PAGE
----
The Atlantic Daily: Aftermath of Cologne Assaults, China’s Stock-Market Turmoil, Saudi-Iran Tensions

German officials vowed to hold perpetrators of a string of attacks accountable, fears about the health of the world’s largest economy abounded, relations between two Middle Eastern nations continued to deteriorate, and more.

Wolfgang Rattay / Reuters

What We’re Following: The Growing Outrage in Germany

German officials have vowed to find and prosecute the men behind the sexual assaults in Cologne on New Year’s Eve “no matter where they come from”—an apparent attempt to respond to the connection that some have made between the perpetrators, who were described as being of Arab or North African descent, and the influx of asylum-seekers that Germany welcomed last year. Meanwhile, the mayor of Cologne drew more criticism for advising women to protect themselves from sexual assault by keeping strangers at “arm’s length.”

A Nosedive in China: Chinese stocks plunged 7 percent, raising more fears about the health of what by some measures is the world’s largest economy. As a result, markets across Asia and Europe slid, and U.S. stocks, which have already seen their worst three-day opening since the recession in 2008, look set to extend that losing streak.

The Saudi-Iran Feud: The diplomatic fallout of Saudi Arabia’s execution of a respected Shiite Muslim cleric continued, with Iran accusing Saudi warplanes of bombing its embassy in Sanaa, the capital of Yemen, where Saudis and Iranians are involved on opposite sides in that country’s civil war. In recent days, Saudi Arabia, Bahrain, and Sudan have all cut ties with Iran.


Mushroom farmer Alex Lussi picks a shiitake mushroom inside a former Swiss Army ammunition bunker near the town of Erstfeld, Switzerland, on August 29, 2015. See more photos of Switzerland’s decommissioned army bunkers here. (Arnd Wiegmann / Reuters)


“There’s no way that instant noodles are traditional.”—Bela Gil, who hosts a popular Brazilian cooking show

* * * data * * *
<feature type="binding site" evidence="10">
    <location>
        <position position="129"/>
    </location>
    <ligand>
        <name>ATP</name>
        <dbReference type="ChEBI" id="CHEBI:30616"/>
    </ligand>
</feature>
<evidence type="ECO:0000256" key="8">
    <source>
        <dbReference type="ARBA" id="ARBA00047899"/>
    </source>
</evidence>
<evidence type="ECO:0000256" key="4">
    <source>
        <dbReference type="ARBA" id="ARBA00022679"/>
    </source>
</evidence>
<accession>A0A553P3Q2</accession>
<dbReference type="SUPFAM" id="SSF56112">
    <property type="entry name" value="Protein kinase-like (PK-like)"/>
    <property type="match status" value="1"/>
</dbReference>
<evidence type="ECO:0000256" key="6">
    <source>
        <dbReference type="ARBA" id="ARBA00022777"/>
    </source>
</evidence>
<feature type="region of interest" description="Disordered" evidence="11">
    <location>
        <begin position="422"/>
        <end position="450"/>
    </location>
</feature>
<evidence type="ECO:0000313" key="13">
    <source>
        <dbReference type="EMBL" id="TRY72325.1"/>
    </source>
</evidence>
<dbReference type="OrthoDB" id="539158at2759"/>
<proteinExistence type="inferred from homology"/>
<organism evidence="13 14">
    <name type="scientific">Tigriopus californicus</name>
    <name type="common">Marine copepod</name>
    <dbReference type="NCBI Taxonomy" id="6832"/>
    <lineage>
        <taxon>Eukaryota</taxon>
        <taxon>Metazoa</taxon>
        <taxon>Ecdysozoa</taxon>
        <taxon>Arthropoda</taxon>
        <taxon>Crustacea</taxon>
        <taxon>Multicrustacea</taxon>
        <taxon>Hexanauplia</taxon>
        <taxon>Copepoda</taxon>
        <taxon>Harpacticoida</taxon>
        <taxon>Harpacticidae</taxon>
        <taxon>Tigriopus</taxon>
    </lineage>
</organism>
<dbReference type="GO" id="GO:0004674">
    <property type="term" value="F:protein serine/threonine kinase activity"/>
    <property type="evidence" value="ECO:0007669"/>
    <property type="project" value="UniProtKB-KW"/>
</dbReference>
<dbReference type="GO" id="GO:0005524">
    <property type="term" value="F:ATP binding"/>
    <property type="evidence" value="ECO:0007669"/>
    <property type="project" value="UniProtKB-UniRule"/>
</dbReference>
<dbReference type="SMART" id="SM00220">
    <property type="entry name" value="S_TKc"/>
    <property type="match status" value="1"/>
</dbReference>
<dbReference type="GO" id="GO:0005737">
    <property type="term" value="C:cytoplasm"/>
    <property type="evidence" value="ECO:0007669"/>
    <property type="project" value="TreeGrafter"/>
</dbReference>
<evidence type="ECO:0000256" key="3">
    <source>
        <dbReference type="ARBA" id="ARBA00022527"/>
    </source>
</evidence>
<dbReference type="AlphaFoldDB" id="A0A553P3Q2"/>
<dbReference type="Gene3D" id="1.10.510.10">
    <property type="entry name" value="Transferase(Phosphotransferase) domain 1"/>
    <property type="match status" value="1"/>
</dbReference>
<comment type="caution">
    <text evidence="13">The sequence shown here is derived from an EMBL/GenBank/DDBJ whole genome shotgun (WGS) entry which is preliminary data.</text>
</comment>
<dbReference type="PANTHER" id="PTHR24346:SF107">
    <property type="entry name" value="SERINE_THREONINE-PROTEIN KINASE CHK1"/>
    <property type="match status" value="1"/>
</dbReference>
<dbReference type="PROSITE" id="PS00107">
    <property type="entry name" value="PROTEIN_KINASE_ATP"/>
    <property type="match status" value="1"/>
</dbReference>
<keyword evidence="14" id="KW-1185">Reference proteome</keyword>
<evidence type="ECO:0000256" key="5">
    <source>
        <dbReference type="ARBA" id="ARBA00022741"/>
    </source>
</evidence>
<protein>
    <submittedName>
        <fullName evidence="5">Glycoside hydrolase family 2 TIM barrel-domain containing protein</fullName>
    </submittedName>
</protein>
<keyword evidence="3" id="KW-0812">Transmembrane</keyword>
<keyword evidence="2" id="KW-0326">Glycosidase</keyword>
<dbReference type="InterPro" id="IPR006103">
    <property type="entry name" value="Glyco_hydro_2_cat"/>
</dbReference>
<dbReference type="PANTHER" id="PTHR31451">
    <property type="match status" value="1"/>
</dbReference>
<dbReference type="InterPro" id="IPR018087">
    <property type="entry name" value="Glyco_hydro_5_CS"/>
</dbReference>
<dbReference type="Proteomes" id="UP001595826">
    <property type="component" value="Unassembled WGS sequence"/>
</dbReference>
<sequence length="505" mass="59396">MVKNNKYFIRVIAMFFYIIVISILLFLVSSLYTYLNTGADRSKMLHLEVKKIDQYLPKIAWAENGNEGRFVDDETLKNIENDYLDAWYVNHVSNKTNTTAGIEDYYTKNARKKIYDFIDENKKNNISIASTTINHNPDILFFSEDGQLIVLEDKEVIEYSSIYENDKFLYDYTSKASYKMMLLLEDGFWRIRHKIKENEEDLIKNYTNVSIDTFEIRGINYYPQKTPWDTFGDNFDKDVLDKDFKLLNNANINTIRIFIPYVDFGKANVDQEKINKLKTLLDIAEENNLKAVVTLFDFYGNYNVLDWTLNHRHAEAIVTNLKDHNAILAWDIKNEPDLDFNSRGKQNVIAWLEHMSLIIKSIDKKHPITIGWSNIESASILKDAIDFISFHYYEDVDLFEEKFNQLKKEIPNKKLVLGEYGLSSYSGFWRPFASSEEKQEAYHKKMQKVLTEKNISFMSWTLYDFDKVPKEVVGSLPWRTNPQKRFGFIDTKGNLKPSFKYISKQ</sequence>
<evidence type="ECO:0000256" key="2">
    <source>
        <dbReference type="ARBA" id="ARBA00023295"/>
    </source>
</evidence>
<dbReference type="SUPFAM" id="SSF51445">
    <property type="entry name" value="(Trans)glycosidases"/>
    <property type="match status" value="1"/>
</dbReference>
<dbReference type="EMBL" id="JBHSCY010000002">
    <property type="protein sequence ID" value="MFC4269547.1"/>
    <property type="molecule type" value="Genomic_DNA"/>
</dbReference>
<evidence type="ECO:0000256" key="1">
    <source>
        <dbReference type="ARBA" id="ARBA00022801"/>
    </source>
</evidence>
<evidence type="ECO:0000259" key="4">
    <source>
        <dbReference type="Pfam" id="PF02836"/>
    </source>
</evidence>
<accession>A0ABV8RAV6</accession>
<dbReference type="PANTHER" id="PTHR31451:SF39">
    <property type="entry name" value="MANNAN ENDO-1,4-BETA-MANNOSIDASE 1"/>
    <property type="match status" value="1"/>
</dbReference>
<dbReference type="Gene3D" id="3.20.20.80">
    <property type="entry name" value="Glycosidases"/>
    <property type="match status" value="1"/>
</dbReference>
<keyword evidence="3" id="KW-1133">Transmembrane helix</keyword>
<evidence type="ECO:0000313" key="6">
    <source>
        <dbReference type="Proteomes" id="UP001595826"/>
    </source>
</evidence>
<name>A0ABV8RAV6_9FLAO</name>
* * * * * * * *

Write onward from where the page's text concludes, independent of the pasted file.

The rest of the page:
“It’s a misunderstanding of how power politics works in the Middle East to ascribe authority or control to any power to control events on the ground.”—Frederic Wehrey, who studies identity politics in the Persian Gulf

“I think it’s a question of setting expectations. If you answer email within five minutes of receiving it, people start expecting that.” —Raymond Tomlinson, who sent the first email in 1971, and now does not own a cellphone

Evening Read

Molly Ball on the Working Families Party:

At a recent private dinner in Manhattan, a small group of leftists plotted to take over America.

The group, a dozen community organizers and activists from all over the country, had convened at a sushi restaurant in the Flatiron District with the leaders of the New York-based Working Families Party. They were heads of organizations from Boston to Albuquerque, with names like National People’s Action and Community Labor United. And they were there to hear why their states should form their own chapters of the insurgent party, in order to capitalize on the country’s rising liberal tide and push the national conversation leftward.

The party’s deputy director, Jon Green, a pale, bespectacled 42-year-old, made the pitch. “In 2010, we saw the Tea Party yank the entire political discourse way to the right,” he said. The Tea Party was powerful, he said, because it was boldly ideological; it recruited and groomed candidates; and it created a strong national brand. “Our view is that there isn’t anything analogous to that on the left, and there ought to be.”

What We’re Listening To

The Atlantic is now on Spotify. Check out what we’re jamming to here.

News Quiz

1. A new disease afflicting __________ suggests contagious tumors might be more common than originally thought.

(See answer or scroll to the bottom.)

2. Is the Baseball Hall of Fame shifting its attitude toward __________?

(See answer or scroll to the bottom.)

3. Seventeen workers trapped in a __________ in New York have been rescued.

(See answer or scroll to the bottom.)

Reader Response

When do you become an adult? One reader remembers the moment:

I was writing out a grocery list with my husband. I was six months pregnant, though I didn’t own a home or even a car.  “Wow, I feel like such an adult right now.” It was definitely an epiphany moment.

I think the moment you realize you are an adult is the moment you had always imagined it to be. Or what you saw as a child—all the adult-like things people did. How cool it seemed. Well, here we are, discussing our vegetable preferences, and it isn’t half bad.

For another reader, the realization was more dramatic:

I was born on January 30, 1967, but I didn’t become an adult until July 23, 1999, when my wife took our child and left me in the middle of the night. Reading the note she left on the kitchen counter was the first of many things I did as a grown up, including therapy, numerous reconciliations and split ups, single fatherhood, middle-aged online dating, achieving licensure as a professional engineer, running for elected office, remarrying and adopting a child from Haiti, becoming a published author, and admitting all these things to The Atlantic.

Read more stories here.


Lawsuit over NYPD surveillance of Muslims settled, Florida manatee’s “endangered” species label lost, thousands of Californians evacuated, sunspots explained.

Answers: doping, tasmanian devils, salt mine